Anti-Mumia, Pro-Gun Bills Pass in Harrisburg

State legislative session enters final days with high-profile legislation still in play.

State Capitol in Harrisburg

Two high-profile bills passed major tests in the Legislature on Wednesday — a bill designed to reduce “victim anguish” caused by criminals like Mumia Abu-Jamal passed the Senate, while a bill that gives the NRA the right to sue cities for gun laws that differ from the state’s passed the House.

Gov. Corbett has promised to sign both if they pass the full legislature.

First, the anti-Mumia bill. AP reports:

The House voted unanimously on Wednesday for the proposal, prompted by a recent college speech given by a man convicted of killing a police officer.

The proposal was drafted after Mumia Abu-Jamal addressed graduates of Goddard College in Vermont.

The American Civil Liberties Union of Pennsylvania says the bill is overbroad and vague and violates the constitutional right to free speech.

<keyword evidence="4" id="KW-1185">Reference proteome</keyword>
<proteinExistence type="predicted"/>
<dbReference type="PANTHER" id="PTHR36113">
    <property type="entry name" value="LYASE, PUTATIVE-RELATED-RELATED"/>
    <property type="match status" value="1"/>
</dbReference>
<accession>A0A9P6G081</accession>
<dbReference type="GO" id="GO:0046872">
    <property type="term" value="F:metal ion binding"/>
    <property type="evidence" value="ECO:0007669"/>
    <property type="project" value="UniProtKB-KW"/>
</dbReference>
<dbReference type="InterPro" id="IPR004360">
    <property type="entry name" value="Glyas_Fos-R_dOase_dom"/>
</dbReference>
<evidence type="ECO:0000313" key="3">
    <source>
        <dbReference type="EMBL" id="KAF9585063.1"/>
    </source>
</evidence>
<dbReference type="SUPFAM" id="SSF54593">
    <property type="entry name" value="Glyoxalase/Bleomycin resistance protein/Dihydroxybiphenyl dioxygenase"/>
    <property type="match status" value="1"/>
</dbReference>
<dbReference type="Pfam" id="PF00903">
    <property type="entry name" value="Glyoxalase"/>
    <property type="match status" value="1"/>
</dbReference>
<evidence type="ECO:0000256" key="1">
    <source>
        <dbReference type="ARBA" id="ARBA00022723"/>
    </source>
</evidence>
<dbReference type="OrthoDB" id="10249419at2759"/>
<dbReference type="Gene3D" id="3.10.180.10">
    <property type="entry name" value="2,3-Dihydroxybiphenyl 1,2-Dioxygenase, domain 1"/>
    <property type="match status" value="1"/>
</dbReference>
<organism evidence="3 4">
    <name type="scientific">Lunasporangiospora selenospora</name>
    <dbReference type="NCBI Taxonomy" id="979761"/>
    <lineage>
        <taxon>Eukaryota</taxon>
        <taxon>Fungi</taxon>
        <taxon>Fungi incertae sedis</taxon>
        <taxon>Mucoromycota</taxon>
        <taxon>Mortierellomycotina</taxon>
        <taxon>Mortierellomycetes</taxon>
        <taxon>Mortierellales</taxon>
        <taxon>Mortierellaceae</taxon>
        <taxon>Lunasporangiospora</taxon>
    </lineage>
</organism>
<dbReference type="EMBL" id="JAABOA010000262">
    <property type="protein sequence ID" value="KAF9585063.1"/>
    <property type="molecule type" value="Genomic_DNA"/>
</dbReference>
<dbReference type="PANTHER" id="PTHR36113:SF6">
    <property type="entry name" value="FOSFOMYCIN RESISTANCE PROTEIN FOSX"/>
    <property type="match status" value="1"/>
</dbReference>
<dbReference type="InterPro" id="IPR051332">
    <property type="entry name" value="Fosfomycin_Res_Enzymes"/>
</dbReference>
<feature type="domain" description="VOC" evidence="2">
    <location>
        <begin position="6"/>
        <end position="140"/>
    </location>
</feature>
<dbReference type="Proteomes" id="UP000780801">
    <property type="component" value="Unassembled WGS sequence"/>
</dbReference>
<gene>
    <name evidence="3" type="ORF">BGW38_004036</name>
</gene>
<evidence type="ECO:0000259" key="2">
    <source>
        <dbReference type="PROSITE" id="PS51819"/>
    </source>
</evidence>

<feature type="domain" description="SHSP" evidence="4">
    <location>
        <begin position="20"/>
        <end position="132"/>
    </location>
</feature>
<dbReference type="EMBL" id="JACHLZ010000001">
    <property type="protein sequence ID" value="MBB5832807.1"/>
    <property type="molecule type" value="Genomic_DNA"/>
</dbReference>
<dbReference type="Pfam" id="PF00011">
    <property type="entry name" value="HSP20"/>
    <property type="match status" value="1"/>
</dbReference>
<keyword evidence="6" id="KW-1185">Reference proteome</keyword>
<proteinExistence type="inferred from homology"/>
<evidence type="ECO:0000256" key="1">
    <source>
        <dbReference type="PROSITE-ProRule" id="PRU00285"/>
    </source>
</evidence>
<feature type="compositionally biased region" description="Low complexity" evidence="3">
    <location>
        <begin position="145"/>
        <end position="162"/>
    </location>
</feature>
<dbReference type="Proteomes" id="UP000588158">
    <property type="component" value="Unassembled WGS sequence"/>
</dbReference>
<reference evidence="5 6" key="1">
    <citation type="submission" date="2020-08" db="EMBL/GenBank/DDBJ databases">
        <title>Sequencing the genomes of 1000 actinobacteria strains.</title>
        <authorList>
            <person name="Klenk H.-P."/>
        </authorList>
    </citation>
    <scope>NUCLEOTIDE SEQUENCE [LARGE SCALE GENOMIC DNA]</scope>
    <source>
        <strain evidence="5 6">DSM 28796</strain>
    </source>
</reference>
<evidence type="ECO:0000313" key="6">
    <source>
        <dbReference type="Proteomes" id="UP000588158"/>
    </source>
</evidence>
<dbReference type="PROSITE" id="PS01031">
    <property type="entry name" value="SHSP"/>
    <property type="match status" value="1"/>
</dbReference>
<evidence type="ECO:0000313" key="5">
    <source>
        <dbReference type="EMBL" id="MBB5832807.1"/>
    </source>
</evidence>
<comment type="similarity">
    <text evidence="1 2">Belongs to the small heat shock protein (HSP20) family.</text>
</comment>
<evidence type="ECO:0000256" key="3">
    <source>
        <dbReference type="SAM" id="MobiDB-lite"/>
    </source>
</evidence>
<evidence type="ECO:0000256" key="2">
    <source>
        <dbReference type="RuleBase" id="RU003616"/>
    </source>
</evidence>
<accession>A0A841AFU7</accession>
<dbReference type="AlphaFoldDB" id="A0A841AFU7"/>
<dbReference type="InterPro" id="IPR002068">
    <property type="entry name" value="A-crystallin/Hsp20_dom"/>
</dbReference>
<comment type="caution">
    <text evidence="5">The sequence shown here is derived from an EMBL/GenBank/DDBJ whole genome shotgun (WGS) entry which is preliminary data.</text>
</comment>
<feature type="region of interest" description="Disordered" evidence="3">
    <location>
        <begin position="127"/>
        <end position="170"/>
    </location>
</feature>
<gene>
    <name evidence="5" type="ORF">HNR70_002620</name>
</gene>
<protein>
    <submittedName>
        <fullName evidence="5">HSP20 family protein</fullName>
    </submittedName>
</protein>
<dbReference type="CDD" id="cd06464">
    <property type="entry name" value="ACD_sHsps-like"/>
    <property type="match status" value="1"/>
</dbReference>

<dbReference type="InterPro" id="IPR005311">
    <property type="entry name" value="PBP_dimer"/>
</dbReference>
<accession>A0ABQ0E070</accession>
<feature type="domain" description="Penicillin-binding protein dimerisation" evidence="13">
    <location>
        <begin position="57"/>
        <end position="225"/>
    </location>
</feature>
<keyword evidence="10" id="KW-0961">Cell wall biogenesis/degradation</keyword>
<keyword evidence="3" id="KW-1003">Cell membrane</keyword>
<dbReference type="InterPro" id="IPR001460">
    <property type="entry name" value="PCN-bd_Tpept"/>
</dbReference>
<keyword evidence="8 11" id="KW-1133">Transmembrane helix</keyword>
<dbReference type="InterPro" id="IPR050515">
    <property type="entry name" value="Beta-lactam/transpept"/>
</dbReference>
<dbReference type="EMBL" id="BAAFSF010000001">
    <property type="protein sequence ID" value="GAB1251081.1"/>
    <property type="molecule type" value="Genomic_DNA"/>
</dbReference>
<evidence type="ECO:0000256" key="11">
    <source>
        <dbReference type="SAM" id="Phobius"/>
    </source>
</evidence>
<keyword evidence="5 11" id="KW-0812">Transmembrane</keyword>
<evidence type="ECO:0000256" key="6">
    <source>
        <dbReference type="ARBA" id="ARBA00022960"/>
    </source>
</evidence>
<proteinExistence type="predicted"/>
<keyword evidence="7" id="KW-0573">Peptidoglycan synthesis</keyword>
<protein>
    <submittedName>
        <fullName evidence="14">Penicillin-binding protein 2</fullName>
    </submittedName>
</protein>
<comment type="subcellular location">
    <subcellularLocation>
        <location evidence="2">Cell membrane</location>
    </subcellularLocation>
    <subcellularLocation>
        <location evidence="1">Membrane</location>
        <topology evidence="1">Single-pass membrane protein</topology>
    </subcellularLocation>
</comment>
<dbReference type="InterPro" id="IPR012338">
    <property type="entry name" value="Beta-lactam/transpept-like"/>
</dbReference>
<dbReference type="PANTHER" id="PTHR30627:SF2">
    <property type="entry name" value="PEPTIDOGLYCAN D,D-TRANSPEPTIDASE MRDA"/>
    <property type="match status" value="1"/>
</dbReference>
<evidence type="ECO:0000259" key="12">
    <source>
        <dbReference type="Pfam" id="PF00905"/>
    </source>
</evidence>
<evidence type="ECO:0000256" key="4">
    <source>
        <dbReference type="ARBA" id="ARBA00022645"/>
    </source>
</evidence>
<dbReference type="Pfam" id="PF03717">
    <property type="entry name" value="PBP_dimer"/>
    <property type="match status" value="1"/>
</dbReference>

That bill goes to the Senate, which meanwhile was passing the bill that lets the NRA and other “membership organizations” — so, pretty much the NRA then, sue cities for having gun laws the state doesn’t like. The Inquirer:

“The NRA can sue our own people and we have to pay them,” said Sen. Daylin Leach (D., Montgomery) who said he represents seven municipalities with their own gun laws.

Bill supporters say they are acting on behalf of individual gun owners and argued that local gun laws are already illegal under the uniformity language in the Pennsylvania constitution..

“This is just clarifying current law,” said Senate President Joe Scarnati (R., Jefferson). “It’s about consistency of gun laws.”

One item of note: It had been expected the gun bill would be grafted onto an anti-domestic violence bill in order to receive passage in the Senate. That prospect raised ire among domestic violence advocates; in the end the bill was amended to an existing bill on metal theft, instead.